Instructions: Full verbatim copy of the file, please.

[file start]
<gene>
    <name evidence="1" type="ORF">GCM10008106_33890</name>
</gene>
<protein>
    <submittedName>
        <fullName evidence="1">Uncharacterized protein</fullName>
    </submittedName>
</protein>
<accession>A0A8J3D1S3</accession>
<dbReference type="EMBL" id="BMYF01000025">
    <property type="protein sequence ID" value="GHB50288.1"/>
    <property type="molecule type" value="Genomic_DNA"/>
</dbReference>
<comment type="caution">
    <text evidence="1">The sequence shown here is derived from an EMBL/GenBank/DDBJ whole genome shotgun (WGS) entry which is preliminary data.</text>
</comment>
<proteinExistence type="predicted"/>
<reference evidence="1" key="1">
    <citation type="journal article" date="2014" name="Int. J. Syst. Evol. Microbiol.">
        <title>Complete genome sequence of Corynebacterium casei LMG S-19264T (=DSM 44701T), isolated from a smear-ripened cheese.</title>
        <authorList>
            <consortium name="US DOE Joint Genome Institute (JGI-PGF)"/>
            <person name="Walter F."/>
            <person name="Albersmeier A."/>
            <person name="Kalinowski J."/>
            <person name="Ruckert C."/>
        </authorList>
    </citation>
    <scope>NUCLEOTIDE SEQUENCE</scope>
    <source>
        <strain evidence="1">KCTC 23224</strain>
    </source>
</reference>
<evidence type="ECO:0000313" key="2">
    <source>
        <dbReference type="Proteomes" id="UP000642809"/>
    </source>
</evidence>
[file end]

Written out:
<gene>
    <name evidence="1" type="ORF">GCM10008106_33890</name>
</gene>
<protein>
    <submittedName>
        <fullName evidence="1">Uncharacterized protein</fullName>
    </submittedName>
</protein>
<accession>A0A8J3D1S3</accession>
<dbReference type="EMBL" id="BMYF01000025">
    <property type="protein sequence ID" value="GHB50288.1"/>
    <property type="molecule type" value="Genomic_DNA"/>
</dbReference>
<comment type="caution">
    <text evidence="1">The sequence shown here is derived from an EMBL/GenBank/DDBJ whole genome shotgun (WGS) entry which is preliminary data.</text>
</comment>
<proteinExistence type="predicted"/>
<reference evidence="1" key="1">
    <citation type="journal article" date="2014" name="Int. J. Syst. Evol. Microbiol.">
        <title>Complete genome sequence of Corynebacterium casei LMG S-19264T (=DSM 44701T), isolated from a smear-ripened cheese.</title>
        <authorList>
            <consortium name="US DOE Joint Genome Institute (JGI-PGF)"/>
            <person name="Walter F."/>
            <person name="Albersmeier A."/>
            <person name="Kalinowski J."/>
            <person name="Ruckert C."/>
        </authorList>
    </citation>
    <scope>NUCLEOTIDE SEQUENCE</scope>
    <source>
        <strain evidence="1">KCTC 23224</strain>
    </source>
</reference>
<evidence type="ECO:0000313" key="2">
    <source>
        <dbReference type="Proteomes" id="UP000642809"/>
    </source>
</evidence>